Experimental Sounds: Vocal Effects

Vocals are a tricky part of a mix. The need for clarity often prevents any major effects being added to vocals as hearing the lyrics is as important as the melody which drives them. This post is going to explore adapting vocals to go beyond the lyrics, using effects methods that may not normally be heard in a conventional track. You can obviously take these effect ideas as-is, or more subtly, mix them underneath the main vocal track as an underlying effect.




Noise Reduction as a Filter

Most noise filters work by sampling a portion of noise and taking the frequency profile which is then filtered out. An example would be if there was a tone at 1000Hz at a volume of 60dB, it would be sampled, and 1000Hz would be attenuated (turned down) by 60dB. 

If we were to use this noise profile and move to a room without that tone, there would still be that dip getting attenuated but without the tone. This means any recording done with the noise filter activated will be missing 60dB of 1000Hz.

ReaFIR is a free plugin which allows noise subtraction by building a profile
it allows you to visualise the frequencies which are being subtracted.

This can make an excellent effect. Go about your area and sample small amounts of noise, traffic, kettles, lawnmowers, even speech. This will mean you can load these samples as a noise profile into the noise filter and it will remove the frequency profiles. By adding this noise filter to a clean recorded vocal track, it suddenly attenuates background noises that weren't there, eating into the frequencies of the singer's voice.

Obviously not every noise profile will have a nice effect on the vocals but if you go through enough, you may find a few good ones that completely change the sound and timbre of the voice.

Bitcrushing With Parameter Modulation

This is perhaps not too uncommon in certain dance music genres, however there is more to this than just destroying the quality of the sound. Try duplicating a vocal track and adding a bitcrusher to one of them. You could then simply mix it into the clean vocal or we could go further.

Reaper's parameter modulation is a great tool for controlling a
plugin's parameter with the volume of another track.

Most good DAWs allow a form of parameter modulation where the volume of one track modulates a parameter elsewhere, much like side-chaining. A guide to doing this in Reaper can be found here. If we use the volume of the clean vocal to play about with the bitrate or samplerate of the duplicated track we can get cool effects.

One of the things this could do is add distortion to the duplicated vocal when the singer is at their loudest, giving the sound a bit of grit. If you are able to inverse the modulation, they could sound more distorted when they are quiet, and get cleaner as they reach their louder notes.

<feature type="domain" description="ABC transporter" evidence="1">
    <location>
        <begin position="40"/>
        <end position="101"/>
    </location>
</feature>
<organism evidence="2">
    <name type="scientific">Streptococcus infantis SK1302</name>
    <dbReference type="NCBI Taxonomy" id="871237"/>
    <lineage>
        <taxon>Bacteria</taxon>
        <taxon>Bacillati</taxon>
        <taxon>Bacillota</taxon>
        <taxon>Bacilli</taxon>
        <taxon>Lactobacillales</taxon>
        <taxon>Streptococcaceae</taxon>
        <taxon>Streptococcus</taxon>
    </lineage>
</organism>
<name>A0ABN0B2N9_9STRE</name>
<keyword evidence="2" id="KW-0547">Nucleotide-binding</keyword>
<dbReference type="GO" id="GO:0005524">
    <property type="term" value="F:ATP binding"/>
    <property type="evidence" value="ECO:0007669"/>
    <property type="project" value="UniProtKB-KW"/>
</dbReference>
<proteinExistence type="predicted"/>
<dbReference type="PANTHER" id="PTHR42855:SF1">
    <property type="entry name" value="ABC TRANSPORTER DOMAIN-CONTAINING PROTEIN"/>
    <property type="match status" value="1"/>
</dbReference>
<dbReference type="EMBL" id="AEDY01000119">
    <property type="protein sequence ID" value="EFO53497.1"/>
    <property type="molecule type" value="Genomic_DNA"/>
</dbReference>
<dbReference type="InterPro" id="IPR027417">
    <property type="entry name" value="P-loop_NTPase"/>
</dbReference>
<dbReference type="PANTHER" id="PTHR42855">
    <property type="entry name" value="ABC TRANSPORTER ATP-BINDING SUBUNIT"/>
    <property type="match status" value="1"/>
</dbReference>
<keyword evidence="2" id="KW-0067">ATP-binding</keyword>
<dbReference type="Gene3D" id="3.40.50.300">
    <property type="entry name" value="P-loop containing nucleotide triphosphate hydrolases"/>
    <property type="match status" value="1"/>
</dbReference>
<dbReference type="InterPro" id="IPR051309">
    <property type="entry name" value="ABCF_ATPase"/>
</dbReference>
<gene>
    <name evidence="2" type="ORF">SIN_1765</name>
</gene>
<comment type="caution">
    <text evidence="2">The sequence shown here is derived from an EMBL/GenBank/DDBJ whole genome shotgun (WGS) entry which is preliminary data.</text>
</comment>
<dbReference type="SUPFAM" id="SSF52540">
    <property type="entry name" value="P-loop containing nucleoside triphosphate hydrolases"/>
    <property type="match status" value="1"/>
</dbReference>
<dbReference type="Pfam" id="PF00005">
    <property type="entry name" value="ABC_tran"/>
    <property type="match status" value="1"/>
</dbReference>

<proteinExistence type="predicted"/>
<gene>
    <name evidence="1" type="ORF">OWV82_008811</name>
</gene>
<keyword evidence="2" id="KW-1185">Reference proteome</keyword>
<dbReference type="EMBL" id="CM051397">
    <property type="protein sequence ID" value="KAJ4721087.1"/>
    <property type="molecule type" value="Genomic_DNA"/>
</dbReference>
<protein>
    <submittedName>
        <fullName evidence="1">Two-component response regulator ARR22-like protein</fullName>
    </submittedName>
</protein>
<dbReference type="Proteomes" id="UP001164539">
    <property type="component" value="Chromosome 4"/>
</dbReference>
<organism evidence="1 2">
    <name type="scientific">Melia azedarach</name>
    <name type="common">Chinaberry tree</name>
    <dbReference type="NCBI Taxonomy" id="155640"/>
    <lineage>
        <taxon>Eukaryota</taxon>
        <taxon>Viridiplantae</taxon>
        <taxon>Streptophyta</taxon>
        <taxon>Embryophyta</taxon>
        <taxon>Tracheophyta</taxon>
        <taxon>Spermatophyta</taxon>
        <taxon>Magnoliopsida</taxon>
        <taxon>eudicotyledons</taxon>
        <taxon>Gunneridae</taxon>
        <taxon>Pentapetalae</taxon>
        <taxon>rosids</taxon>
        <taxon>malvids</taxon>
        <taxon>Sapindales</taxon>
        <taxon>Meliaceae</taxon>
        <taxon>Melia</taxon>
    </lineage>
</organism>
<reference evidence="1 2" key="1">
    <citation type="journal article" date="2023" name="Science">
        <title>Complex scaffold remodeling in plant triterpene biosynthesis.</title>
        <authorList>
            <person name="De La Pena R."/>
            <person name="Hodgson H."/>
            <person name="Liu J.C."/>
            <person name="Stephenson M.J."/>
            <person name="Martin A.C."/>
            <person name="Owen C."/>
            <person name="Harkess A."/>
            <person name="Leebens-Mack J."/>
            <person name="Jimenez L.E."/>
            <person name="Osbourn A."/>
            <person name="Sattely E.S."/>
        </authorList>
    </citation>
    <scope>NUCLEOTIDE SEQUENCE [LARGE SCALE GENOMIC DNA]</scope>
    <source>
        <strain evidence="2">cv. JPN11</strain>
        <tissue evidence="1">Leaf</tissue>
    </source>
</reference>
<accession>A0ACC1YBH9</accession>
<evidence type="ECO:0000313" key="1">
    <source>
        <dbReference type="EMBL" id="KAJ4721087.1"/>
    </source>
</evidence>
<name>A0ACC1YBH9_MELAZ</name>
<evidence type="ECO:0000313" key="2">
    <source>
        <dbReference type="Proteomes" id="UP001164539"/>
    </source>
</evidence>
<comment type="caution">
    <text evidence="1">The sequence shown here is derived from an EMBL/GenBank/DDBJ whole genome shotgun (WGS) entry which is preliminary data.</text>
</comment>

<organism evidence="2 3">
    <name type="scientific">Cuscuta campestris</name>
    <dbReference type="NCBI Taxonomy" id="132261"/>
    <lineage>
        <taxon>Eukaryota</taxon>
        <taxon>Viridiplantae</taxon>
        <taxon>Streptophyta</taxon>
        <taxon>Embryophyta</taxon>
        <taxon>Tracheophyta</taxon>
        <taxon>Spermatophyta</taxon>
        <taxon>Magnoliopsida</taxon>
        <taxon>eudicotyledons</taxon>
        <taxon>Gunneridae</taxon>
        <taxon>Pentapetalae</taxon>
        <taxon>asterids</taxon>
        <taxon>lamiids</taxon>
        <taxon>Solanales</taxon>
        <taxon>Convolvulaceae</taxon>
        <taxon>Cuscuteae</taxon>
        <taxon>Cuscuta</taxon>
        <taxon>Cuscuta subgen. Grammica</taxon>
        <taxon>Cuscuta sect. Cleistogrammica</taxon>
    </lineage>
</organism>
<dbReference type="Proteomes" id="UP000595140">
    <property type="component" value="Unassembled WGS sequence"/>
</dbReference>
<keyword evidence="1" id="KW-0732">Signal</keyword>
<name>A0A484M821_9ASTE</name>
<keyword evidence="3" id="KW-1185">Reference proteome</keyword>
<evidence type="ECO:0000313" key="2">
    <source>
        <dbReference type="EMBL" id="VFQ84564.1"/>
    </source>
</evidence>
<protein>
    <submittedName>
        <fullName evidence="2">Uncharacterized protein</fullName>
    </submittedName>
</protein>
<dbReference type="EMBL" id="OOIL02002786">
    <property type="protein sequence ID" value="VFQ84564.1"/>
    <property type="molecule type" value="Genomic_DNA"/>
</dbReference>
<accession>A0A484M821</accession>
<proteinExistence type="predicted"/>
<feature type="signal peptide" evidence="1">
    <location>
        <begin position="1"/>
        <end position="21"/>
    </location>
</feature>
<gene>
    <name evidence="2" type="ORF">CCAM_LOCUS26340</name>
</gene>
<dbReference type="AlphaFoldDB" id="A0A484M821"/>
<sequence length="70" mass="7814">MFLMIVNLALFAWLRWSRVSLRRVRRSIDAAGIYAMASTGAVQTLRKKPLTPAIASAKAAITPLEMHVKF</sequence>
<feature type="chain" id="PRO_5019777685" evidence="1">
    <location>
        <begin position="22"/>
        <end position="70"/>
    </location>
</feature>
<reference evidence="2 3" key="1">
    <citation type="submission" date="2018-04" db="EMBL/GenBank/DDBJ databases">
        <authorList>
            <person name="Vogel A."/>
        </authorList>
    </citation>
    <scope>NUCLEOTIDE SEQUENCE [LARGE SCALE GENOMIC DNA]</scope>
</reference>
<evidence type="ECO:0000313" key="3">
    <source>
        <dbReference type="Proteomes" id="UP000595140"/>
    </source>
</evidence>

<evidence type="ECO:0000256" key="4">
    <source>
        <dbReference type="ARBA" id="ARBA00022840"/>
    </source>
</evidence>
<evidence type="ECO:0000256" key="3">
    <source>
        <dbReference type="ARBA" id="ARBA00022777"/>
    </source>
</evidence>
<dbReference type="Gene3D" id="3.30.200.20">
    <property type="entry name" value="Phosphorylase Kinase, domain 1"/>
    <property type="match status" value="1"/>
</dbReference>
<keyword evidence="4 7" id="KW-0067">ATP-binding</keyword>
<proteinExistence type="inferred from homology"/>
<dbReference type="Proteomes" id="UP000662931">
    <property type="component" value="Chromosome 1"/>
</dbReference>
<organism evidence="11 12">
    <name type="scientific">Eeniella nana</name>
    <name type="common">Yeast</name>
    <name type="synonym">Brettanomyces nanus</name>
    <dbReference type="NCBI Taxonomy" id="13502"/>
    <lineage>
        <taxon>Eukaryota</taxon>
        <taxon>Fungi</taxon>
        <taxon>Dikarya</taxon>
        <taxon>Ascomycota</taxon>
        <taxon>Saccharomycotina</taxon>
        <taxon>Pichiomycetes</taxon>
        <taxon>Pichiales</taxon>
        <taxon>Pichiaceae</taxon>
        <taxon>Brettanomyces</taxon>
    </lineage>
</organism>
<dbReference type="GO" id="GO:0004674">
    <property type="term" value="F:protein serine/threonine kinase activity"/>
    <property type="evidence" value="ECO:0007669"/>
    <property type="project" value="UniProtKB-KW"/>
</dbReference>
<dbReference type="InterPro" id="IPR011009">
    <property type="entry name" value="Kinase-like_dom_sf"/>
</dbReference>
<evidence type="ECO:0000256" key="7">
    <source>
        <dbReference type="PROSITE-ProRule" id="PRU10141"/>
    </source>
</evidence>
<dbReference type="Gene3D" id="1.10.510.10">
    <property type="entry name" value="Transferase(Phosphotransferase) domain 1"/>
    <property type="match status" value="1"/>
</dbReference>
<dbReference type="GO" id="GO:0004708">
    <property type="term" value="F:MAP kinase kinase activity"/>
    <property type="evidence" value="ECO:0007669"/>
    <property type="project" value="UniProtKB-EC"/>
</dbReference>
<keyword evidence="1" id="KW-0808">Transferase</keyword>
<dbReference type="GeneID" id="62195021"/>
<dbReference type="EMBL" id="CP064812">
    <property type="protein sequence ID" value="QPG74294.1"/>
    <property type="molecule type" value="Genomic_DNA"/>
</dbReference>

Reverb With Parameter Modulation

Of course, parameter modulations aren't limited to bitcrushing effects, try modulating the wet volume of a reverb, or even the reverb length to the singer's volume. This saves manually cranking up the reverb for the choruses.

Reverbs such as Ambience (free) have plenty of modulatable controls 
aching to be played around with.

You may want eery verses, thick with reverbs. Perhaps set an inverse modulation, where the reverb wet volume increases when the bass volume decreases (replace with whatever instrument is quieter during the verses).

Your DAW may even allow you to modulate the send amounts to the reverb for individual tracks allowing further control over what is sent to the reverb bus. 

Glitching Vocals

One of my favourite free plugins of all time is Glitch, a glitching effect which allows you to sequence a number of different glitches to the sound. This effect can go from subtle underlying glitches beneath clean vocals, all the way up to total reimagination and destruction of the sound. I find it particularly exciting to use on vocals as you are able to completely transform the sound into something that sounds incredibly complex, all with an easy to use interface. 


If you want to retain the lyrics of a song you could add this effect to a separate reverb bus for the vocals or even parallel process so the words are still audible. Even try slowly mixing Glitch in on the sustained notes and pulling it back before the next word is sung.

It is also a great way to simulate the sounds a broken robot may make in sci-fi style audio, where the voice gets super glitchy. 

Extreme Formant Shifts

If you want to change the apparent pitch of a vocal, without altering the key or notes sung, try playing about with the formant. This can be done using plugins such as ReaPitch which allow formant control. 

With formant shifts you can change a vocal's gender by moving it up and down, simulating the deepness or squeakiness of the voice.



Formant shifts are great when parallel processing as you can simulate a voice with two tones. This cannot be done with recording two people, as a parallel formant shift is exactly in sync. It is often heard in films when a person is possessed and they have they normal voice mixed with a deeper formant voice.

If you modulate the formant of a vocal to an LFO or modulation parameter, you can get cool effects as the formant moves up and down, perhaps layered with the dry signal.

Finally, automating the formant on a vocal during a build up to slowly rise before a drop is a great way to increase the tension and energy of a track. This of course can be applied to other instruments too.